Nuclear agency chief: Small reactors ‘might be a game-changer’ for Europe

The Tricastin nuclear power plant in France. "Western Europe is a tough place for building new plants.," says William D. Magwood. [Jeanne Menjoulet / Flickr]

The political climate for nuclear energy is “not very positive” in Europe, admits William D. Magwood, and the industry is currently shifting towards Russia and Asia as a result. But the emergence of small modular reactors (SMR) built in factories might slow down the process, he argues.

William D. Magwood, IV, has been the director-general of the Nuclear Energy Agency (NEA) since 2014.

NEA facilitates cooperation among countries with advanced nuclear technology infrastructures under the framework of the Organisation for Economic Co-operation and Development (OECD), but also includes non-OECD countries. Its 33 members account for 84% of the world’s installed nuclear power capacity.

Magwood spoke to EURACTIV Slovakia‘s Senior Editor, Pavol Szalai. The interview is part of EURACTIV Slovakia’s coverage of energy innovation ahead of the Central European Energy Conference – SET Plan 2017 taking place in November and December in Bratislava.

Nuclear power is running out of steam. Only a handful of reactors are being built in Europe and OECD countries. Is there a future for nuclear energy?

I personally think so. Around the world, there is a great deal of activity of constructing new plants. Just recently, I have been to Argentina. They are planning two new reactors. Next door, in Brazil, they are talking about building new plants.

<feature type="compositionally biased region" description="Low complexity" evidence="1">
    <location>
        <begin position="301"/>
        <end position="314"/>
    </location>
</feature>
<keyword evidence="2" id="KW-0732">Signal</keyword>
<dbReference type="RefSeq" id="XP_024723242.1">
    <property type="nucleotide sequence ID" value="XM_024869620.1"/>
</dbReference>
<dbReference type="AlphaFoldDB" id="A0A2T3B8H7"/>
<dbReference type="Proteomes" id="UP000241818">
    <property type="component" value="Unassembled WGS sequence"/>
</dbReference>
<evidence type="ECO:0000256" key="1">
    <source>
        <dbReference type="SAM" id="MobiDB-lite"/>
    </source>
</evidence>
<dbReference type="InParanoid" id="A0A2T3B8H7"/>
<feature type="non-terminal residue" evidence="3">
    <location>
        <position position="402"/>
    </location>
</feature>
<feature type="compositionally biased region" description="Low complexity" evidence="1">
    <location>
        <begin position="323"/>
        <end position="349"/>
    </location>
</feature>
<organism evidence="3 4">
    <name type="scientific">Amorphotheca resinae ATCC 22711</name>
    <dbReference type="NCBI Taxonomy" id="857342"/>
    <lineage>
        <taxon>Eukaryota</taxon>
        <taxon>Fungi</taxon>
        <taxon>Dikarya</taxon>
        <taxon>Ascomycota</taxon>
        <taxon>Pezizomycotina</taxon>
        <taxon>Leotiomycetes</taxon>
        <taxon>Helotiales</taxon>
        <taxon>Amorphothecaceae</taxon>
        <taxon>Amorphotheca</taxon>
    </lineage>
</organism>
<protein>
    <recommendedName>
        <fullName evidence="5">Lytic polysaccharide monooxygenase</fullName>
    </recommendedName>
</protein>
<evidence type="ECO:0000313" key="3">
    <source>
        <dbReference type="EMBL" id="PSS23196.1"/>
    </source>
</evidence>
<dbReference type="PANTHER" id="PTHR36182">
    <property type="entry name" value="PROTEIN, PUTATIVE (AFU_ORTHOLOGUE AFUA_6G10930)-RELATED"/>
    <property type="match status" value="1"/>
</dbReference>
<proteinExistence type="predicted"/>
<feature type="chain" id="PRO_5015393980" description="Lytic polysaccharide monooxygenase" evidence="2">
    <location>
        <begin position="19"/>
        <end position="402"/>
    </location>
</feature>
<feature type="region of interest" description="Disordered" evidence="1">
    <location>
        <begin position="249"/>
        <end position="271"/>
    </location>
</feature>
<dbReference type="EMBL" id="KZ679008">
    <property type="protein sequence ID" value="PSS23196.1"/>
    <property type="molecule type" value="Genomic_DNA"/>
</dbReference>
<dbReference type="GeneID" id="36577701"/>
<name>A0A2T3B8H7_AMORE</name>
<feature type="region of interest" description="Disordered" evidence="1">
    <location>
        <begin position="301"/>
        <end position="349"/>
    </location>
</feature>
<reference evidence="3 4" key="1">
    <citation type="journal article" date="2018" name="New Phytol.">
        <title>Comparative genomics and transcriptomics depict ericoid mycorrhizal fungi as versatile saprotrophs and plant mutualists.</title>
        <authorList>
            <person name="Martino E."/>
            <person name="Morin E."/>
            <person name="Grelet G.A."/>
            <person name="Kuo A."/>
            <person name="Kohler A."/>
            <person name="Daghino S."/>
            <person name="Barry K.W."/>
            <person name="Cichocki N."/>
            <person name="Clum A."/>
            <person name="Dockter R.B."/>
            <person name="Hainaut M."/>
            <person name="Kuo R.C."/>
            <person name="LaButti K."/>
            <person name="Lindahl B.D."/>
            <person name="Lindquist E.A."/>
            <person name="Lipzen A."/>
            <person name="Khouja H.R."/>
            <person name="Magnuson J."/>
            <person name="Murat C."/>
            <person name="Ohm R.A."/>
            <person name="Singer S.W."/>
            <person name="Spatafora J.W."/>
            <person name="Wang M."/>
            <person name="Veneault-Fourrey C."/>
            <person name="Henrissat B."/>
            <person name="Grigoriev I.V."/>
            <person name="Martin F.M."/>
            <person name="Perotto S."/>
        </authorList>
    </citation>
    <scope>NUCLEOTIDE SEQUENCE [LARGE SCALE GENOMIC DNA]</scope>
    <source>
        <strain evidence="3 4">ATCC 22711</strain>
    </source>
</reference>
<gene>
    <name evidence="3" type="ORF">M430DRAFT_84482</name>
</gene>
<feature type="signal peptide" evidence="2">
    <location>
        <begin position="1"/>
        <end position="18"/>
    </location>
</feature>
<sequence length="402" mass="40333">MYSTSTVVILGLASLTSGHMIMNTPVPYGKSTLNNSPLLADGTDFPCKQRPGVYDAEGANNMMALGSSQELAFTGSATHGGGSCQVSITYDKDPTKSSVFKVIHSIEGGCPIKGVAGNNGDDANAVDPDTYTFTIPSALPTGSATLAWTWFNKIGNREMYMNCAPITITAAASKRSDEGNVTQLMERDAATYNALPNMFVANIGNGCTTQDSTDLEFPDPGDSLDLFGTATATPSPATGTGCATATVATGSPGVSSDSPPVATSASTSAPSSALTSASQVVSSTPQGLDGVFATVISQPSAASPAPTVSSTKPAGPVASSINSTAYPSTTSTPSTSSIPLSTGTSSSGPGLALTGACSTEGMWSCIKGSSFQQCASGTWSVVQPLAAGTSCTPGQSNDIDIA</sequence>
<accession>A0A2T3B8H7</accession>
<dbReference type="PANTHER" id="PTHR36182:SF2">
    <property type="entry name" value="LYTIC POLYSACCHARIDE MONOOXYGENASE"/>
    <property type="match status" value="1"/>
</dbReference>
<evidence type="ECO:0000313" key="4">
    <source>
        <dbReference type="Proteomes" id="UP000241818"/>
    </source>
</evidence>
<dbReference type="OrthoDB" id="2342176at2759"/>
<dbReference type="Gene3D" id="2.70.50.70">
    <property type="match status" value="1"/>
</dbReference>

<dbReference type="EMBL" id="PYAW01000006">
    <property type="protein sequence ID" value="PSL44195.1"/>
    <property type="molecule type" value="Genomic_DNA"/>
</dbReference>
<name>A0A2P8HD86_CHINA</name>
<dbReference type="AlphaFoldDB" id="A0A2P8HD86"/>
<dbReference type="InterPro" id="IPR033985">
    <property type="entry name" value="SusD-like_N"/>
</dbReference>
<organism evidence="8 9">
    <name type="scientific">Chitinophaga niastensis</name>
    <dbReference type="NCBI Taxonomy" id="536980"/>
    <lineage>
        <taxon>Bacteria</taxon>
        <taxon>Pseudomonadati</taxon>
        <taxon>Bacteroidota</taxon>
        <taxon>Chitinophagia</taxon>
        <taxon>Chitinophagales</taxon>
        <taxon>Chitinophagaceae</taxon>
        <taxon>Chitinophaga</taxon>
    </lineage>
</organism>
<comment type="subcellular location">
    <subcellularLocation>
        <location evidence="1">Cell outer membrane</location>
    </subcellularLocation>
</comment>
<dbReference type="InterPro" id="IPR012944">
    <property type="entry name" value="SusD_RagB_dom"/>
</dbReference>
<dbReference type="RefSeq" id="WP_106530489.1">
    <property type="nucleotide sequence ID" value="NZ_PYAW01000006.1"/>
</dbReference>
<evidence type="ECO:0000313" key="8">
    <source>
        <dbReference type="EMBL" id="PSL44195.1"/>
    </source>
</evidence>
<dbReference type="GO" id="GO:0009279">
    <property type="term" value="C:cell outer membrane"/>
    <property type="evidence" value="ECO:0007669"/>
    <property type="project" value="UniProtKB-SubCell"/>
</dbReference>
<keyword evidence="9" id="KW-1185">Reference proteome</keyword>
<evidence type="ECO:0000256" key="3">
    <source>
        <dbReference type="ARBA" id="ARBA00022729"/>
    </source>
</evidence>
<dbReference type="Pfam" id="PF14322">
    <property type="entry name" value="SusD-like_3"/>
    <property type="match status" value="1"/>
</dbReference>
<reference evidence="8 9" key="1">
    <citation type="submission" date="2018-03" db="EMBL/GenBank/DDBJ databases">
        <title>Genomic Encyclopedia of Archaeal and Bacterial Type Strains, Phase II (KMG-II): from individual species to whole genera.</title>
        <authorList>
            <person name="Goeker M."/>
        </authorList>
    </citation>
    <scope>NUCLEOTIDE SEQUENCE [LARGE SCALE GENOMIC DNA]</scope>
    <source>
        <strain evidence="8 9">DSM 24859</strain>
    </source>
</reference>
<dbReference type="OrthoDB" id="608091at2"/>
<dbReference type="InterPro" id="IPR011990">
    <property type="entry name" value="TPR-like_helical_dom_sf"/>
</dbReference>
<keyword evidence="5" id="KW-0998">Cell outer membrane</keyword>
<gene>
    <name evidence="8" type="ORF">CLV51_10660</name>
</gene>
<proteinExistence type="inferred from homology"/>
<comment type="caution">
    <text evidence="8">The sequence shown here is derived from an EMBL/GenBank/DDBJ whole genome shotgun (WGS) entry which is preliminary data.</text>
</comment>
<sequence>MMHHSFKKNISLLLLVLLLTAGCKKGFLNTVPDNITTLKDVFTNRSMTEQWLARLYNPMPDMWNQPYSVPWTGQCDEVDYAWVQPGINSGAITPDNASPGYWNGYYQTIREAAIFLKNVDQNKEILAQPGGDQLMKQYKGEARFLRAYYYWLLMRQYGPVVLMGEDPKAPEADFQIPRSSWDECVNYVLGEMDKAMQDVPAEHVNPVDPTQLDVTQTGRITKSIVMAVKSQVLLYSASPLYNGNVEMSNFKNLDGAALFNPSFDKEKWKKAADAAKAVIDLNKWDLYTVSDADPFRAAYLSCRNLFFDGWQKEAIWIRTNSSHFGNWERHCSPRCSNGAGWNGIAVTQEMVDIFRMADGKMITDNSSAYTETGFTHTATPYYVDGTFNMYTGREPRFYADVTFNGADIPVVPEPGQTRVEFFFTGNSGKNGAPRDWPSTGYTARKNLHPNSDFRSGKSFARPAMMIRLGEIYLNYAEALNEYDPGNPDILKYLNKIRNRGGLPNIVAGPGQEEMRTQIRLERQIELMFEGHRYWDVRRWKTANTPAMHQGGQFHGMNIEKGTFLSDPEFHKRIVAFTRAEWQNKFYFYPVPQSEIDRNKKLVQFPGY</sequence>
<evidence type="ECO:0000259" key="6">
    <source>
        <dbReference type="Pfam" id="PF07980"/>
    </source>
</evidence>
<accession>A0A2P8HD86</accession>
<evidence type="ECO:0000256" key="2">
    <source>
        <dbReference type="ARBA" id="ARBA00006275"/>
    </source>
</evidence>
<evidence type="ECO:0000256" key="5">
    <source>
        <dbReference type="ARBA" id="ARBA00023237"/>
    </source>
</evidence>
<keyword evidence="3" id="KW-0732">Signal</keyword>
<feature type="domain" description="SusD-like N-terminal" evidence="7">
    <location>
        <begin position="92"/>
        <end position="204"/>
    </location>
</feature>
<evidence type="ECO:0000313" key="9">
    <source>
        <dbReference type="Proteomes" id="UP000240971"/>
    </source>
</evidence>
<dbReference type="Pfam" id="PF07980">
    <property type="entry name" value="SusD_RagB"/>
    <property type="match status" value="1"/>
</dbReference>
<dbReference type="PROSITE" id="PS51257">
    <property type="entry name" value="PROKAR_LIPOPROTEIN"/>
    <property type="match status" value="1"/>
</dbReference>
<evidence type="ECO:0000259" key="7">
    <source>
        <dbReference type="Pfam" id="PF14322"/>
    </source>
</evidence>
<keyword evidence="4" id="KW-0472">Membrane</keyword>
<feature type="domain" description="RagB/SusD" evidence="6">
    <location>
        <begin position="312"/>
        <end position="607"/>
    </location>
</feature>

Argentina and Brazil are not OECD countries, but the former is an NEA country and the latter has applied to join the OECD. Romania, which is an NEA country, is planning new reactors. Slovakia is building reactors.

Within Europe, there is not a lot of activity, but quite a bit is going on worldwide. Russia, another NEA country, is building several reactors. Obviously, China (a non-NEA, non-OECD country) is doing the most and has many reactors under construction.

Would you then say that the future is bright for nuclear energy outside Europe?

Right now, Western Europe is a tough place for building new plants. The political climate is not very positive. There is a much bigger focus on renewables.

We see a much different situation in Eastern Europe. Further to the east, in Russia and Belarus, there is a lot of activity. In Asia, there are the very active China and India. In the long term, nuclear is going to play a very large role worldwide, but we may quite possibly see a de-emphasis in some parts of the world, like Western Europe.

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Do you see Russian technology – which will be used in Slovakia, Hungary, Finland, but also in Turkey and China – rising at the expense of Western technologies?

Today we do clearly see a dramatic shift in the nature of the nuclear supply framework. In the past, we saw US and French suppliers as the leaders. That is not really the case today. We see much more energy from Russian suppliers, China is now a very aggressive marketer, South Korea (NEA member) has been very successful and has plans to export to United Arab Emirates (UAE).